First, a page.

Now, decades of onshore development and resulting runoff have disrupted the ecology of the lake, encouraging growth of harmful algae blooms (HABs) and threatening the lake’s immediate and long-term health. The New York State Department of Environmental Conservation (DEC) has labeled Chautauqua Lake as “impaired,” under requirements of the U.S. Clean Water Act. Eutrophication — meaning excessive nutrients — is the primary cause of impairment. Ecological challenges such as eutrophication and climate change could reduce residents and visitors’ ability to enjoy the lake and negatively impact native flora and fauna. Left unchecked, these challenges could ultimately lead to a reduction of tourism in the area, shaking the region’s economy and devaluing the property around the lake, an existential threat to the county, the region and the Institution.
Chautauqua Institution will work with Chautauqua County and other key stakeholders to contribute to research, mitigation and preservation efforts on Chautauqua Lake. The impact of this conservation effort will be felt throughout the entire community, personally and economically. Ultimately, this collaborative effort will decrease HABs and promote healthy vegetation and lake ecology.
As one of many organizations around Chautauqua Lake, the Institution seeks to work together with the county and municipalities that surround the lake, as well as other nonprofit groups working hard to improve the lake’s water quality. This collaborative approach is important, as it gives the community the best chance to take positive action on addressing the lake’s ecological challenges.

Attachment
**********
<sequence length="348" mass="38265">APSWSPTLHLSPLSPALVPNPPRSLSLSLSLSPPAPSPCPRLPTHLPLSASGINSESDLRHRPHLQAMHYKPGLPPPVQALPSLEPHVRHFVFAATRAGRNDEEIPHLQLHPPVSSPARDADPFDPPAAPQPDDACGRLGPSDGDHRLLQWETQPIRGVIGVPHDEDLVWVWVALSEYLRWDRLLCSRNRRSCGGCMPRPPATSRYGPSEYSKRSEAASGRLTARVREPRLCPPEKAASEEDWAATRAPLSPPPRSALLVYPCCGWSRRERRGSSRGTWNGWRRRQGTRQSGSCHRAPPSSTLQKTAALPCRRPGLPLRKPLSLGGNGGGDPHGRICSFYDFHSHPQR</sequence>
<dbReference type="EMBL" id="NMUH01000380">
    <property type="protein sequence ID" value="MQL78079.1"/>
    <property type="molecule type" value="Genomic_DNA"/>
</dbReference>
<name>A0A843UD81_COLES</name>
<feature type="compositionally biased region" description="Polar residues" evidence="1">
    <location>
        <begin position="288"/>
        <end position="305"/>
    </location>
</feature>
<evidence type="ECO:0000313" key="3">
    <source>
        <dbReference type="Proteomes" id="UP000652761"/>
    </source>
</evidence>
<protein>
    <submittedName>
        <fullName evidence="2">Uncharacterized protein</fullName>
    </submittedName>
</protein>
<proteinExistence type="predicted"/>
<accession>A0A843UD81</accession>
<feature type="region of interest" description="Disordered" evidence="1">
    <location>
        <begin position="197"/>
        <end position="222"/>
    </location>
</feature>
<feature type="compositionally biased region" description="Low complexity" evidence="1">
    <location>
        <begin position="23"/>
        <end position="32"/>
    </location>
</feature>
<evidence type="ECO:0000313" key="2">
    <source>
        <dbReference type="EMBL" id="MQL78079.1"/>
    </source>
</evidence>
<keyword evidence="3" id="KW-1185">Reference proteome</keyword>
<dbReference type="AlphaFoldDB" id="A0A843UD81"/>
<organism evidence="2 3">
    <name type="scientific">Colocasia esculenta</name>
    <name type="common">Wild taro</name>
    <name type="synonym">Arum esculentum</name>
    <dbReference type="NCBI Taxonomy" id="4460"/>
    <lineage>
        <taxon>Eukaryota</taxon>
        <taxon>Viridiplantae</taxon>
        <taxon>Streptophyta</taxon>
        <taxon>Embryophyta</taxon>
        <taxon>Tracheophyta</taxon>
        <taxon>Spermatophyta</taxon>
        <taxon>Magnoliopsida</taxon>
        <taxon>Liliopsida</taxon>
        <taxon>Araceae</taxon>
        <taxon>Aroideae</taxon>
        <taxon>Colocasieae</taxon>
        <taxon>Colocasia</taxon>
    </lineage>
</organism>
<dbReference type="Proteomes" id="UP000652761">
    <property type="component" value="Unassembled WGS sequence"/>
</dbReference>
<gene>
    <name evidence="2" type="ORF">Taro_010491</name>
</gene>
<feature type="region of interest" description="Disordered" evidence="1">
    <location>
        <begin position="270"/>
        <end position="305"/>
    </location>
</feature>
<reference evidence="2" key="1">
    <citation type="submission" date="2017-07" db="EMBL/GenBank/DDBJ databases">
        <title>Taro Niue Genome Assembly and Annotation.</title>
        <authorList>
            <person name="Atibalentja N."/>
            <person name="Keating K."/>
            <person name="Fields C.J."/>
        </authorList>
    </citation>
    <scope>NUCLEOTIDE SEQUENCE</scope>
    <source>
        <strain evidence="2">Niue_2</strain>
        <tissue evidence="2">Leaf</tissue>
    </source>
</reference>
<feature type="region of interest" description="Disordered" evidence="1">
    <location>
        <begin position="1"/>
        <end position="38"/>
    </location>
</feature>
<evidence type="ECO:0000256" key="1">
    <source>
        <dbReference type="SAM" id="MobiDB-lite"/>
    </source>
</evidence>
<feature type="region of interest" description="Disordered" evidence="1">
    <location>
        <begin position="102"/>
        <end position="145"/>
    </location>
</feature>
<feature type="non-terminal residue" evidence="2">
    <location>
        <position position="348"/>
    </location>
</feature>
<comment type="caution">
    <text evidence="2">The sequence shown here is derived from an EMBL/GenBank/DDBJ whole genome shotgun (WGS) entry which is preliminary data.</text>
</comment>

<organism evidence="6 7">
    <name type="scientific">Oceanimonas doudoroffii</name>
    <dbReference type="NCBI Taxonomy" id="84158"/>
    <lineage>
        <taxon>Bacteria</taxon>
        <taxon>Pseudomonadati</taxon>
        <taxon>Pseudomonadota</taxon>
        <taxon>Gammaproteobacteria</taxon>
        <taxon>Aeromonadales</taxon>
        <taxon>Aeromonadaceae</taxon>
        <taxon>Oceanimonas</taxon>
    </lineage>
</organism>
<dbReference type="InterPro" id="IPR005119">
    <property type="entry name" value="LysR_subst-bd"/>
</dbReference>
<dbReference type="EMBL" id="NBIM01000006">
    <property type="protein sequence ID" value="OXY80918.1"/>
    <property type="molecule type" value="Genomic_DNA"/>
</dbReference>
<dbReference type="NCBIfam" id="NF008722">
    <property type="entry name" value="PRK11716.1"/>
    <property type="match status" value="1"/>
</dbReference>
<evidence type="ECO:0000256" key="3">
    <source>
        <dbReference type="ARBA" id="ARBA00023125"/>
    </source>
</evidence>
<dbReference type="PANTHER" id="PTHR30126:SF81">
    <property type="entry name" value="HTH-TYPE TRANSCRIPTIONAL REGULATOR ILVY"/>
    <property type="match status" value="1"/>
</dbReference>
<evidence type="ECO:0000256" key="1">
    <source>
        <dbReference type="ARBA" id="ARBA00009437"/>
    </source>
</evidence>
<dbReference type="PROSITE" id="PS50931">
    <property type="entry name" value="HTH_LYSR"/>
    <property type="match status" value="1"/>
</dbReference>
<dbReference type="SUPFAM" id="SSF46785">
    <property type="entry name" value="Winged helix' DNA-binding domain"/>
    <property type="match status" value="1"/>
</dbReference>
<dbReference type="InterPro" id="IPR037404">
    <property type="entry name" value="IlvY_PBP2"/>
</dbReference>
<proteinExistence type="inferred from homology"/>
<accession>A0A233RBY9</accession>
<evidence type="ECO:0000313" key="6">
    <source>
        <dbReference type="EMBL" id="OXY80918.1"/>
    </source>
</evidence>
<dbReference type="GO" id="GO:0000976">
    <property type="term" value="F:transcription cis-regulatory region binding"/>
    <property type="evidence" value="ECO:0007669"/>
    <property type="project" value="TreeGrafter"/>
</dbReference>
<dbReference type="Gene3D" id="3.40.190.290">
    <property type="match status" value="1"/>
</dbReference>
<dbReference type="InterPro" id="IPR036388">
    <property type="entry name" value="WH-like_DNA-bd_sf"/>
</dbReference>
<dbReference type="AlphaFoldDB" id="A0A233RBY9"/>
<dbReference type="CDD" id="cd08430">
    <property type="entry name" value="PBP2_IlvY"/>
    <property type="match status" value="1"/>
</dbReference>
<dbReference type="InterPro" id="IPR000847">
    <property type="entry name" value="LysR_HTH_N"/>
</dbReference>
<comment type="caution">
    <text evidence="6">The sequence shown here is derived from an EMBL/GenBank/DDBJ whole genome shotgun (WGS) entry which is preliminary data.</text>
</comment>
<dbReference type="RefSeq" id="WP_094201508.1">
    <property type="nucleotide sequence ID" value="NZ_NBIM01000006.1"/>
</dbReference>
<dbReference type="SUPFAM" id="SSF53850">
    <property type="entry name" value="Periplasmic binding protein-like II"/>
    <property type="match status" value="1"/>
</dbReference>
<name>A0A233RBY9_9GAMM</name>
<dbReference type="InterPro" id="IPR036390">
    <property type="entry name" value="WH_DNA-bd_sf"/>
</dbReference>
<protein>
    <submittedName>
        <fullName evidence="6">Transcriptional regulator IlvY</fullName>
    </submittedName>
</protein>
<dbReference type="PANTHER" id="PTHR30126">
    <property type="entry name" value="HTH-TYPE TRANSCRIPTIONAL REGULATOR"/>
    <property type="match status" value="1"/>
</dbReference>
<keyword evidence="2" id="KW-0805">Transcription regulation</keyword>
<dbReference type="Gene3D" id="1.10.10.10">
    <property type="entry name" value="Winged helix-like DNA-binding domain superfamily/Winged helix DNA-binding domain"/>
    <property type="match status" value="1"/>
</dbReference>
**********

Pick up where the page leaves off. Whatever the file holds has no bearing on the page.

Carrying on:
What is the Institution best positioned to contribute to this combined effort? We see three categories of effort: Research, Collaboration, and Education
- Research: attracting more research to better understand the stressors on the lake
- Collaboration: with local and regional lake organizations to share learnings and work toward effective solutions
- Education: educational efforts to inform the public on the state of the lake and how it affects them
Building on the research from the past two summers, Chautauqua Institution will continue to work with The Jefferson Project. This summer, research will begin on the mechanics of nutrient pollution in the lake. Utilizing boat-based sampling, sensors and computer modelling, the project will collect data on how factors like weather and water currents affect HAB growth, where nutrients are entering the lake, and how the north and south basins of the lake interact with and affect each other. There will also be targeted sampling of tributaries and areas around the lake, using advanced technologies and computer modeling to form a more accurate picture of how the lake ecosystem works.
In future years, the project will adopt a multidisciplinary approach to evaluate the data and confirm findings. As the Jefferson Project shares the results of their research, we will work with the greater community to apply their research to lake management solutions.
Chautauqua Institution recognizes that we are one part of a team of municipalities, organizations and dedicated citizens who are deeply committed to improving the health of Chautauqua Lake. It is critical that the work that we do complements or contributes to the work of other entities around the lake, so that we can all find and implement effective remediation to the ecological challenges of the lake.
Public engagement and education on Chautauqua Lake’s water-quality challenges is also important. Chautauqua Institution hosted the 2022 Chautauqua Lake Water Quality conference as an opportunity for the public to hear about the research happening on the lake directly from scientists who are involved. The Institution will continue to facilitate similar gatherings in the future. Additionally, we are expanding our lake education to youth and family programs on the Chautauqua grounds during the summer, including water-quality sampling classes. The Institution also hosts local schools on the grounds in the spring, and water-quality awareness programs are offered during these field trips. We will continue to look for ways to engage the public on the state of the lake.